28 Dec Hashcat's GPU-accelerated Gauss encryption cracker GReAT
20 Nov New 64-bit Linux Rootkit Doing iFrame Injections Marta Janus
19 Apr OS X Mass Exploitation - Why Now? Kurt Baumgartner
22 Oct Java Malware Reconsidered, or, Java Brews a Fresh Bot of Malware Kurt Baumgartner
05 Aug Blackhat USA 2011 Talks Kurt Baumgartner
14 Jun Patch Tuesday June 2011 Kurt Baumgartner
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Previously, we’ve published a blogpost about the encrypted payload hoping that the crypto community will take on the challenge and break the encryption scheme to reveal the true purpose of the mysterious malware.
A few days ago, an interesting piece of Linux malware came up on the Full Disclosure mailing-list. It's an outstanding sample, not only because it targets 64-bit Linux platforms and uses advanced techniques to hide itself, but primarily because of the unusual functionality of infecting the websites hosted on attacked HTTP server - and therefore working as a part of drive-by download scenario.
Market share! It’s an easy answer, but not the only one.
In 2011, Apple was estimated to account for over 5% of worldwide desktop/laptop market share. This barrier was a significant one to break - Linux maintains under 2% market share and Google ChromeOS even less. This 15 year peak coincided with the first exploration by the aggressive FakeAv/Rogueware market targeting Apple computers, which we discovered and posted in April 2011 and later in May 2011, which no longer seem to be such an odd coincidence. Also, the delay in Apple malware until now most likely was not because Apple exploits were unavailable, or because the Mac OS X system is especially hardened. The 2007 "Month of Apple Bugs" demonstrated that the Mac OS X and supporting code is full of exploitable flaws. Safari, Quicktime, and other software on Apple devices is regularly exploited during pwnage contests, but widespread cybercrime attention hadn’t caught on until this past year.
At this point, we still don't know who is behind Flashfake, so we don’t know for sure that they were the same Mac OS X FakeAv/Rogueware group. Speculating that eastern euro-cybercrime is behind the botnet would be a pretty confident way to go right now. There are known groups from the region that have succeeded at wringing ad revenues from traffic hijacking. We don't believe that other sensitive data has been targeted. And the exploit distribution URLs that we are aware of have only targeted mac users. These factors limit the operational and technical needs of a financially motivated cybercrime gang.
In a sense, it would appear that their activity was somewhat similar to the Koobface or Tdss gangs. They haven't commited large unique financial crimes to attract the attention of law enforcement, and their malware contains hooks and other code to perform more sophisticated banking crime than search traffic hijacking, but they most likely were looking to make a multitude of small financial gains. On the other hand, thankfully, Apple hasn't given these guys ample notice to make their run. There can be plenty of money in that business - it is estimated that the Koobface guys ran off with millions after Facebook "outted" their operation under investigation. But based on the domain registrations we have examined, the individuals are not quite so public and they are hiding their identities while they hijack search engine traffic. The malware itself injects a number of hooks into running applications, much like the Zeus, SpyEye, and other spyware. If these were used for financial crimes, the group operating this botnet would need to organize money mules and accomplices to launder their stolen money, which would grow the group and attract the attention of other authorities.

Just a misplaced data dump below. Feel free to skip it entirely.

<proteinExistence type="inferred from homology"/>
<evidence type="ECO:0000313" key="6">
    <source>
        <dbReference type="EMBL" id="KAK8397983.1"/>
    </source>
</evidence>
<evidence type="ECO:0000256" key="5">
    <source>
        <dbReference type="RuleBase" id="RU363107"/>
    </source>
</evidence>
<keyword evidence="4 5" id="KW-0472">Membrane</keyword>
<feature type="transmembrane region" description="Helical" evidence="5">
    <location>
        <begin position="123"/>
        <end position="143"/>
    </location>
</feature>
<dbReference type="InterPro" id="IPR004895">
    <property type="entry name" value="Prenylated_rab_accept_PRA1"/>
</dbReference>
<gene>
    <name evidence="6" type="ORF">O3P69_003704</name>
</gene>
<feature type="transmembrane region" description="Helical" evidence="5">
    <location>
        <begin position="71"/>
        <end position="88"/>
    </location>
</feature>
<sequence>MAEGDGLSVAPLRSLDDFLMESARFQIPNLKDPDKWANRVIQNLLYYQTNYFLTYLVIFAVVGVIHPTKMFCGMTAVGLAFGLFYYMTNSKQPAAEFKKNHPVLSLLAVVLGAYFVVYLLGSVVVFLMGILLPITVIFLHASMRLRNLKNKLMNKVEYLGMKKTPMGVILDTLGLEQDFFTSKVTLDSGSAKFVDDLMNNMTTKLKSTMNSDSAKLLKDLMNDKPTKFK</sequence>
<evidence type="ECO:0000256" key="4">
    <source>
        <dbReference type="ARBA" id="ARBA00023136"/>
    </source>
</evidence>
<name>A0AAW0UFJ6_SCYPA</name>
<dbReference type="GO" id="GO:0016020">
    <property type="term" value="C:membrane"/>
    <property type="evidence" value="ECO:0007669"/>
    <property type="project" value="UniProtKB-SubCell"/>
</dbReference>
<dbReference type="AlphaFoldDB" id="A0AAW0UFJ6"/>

On the technology side, Java is a big part of the puzzle. Although the Trojan is called Flashfake because users were being convinced to install the malware as an Adobe Flash update, more recent versions of the malware were being installed via client-side Java exploitation.
Three vulnerabilities were targeted with client-side exploits, none of them were 0day, which seem to have become much more difficult to come by. Besides, this set worked just as well for these operators. It is interesting to note the duration of time from the original Oracle Java security update to the Apple Java security update, and when in that timeframe the release offensive security research publicly appeared. And, when were Metasploit open source exploit modules were released targeting the related Java vulnerabilities? The windows of time may be alarming – these are not 0day exploits, but Apple simply hasn’t released patches, leaving their customers exposed to the equivalent of known 0day exploits.
2012-02-15 Oracle patches Atomic Reference Array vulnerability
2012-03-10 First Itw exploits targeting the vuln
2012-03-30 Metasploit developers add Java atomicreferencearray exploit module
2012-04-03 Apple patches their code
2011-05-12 Reported to vendor
2011-11-18 Oracle patched their Java SE
2011-11-30 Metasploit developers add "Rhino exploit" module
2011-11-30 Krebs reports operational Blackhole site with the new Java exploit
2012-3-29 Patched by Apple
"Deserializing Calendar objects"
2008-08-01 Reported to Sun with first instance of the vulnerability
2008-12-03 Sun patches their code (Sun link down)
2009-05-15 Apple patches MacOSX code
2009-06-16 Metasploit developers add Java deserialization exploit
Also on this list is a lame exploit described as a signed applet social engineering trick.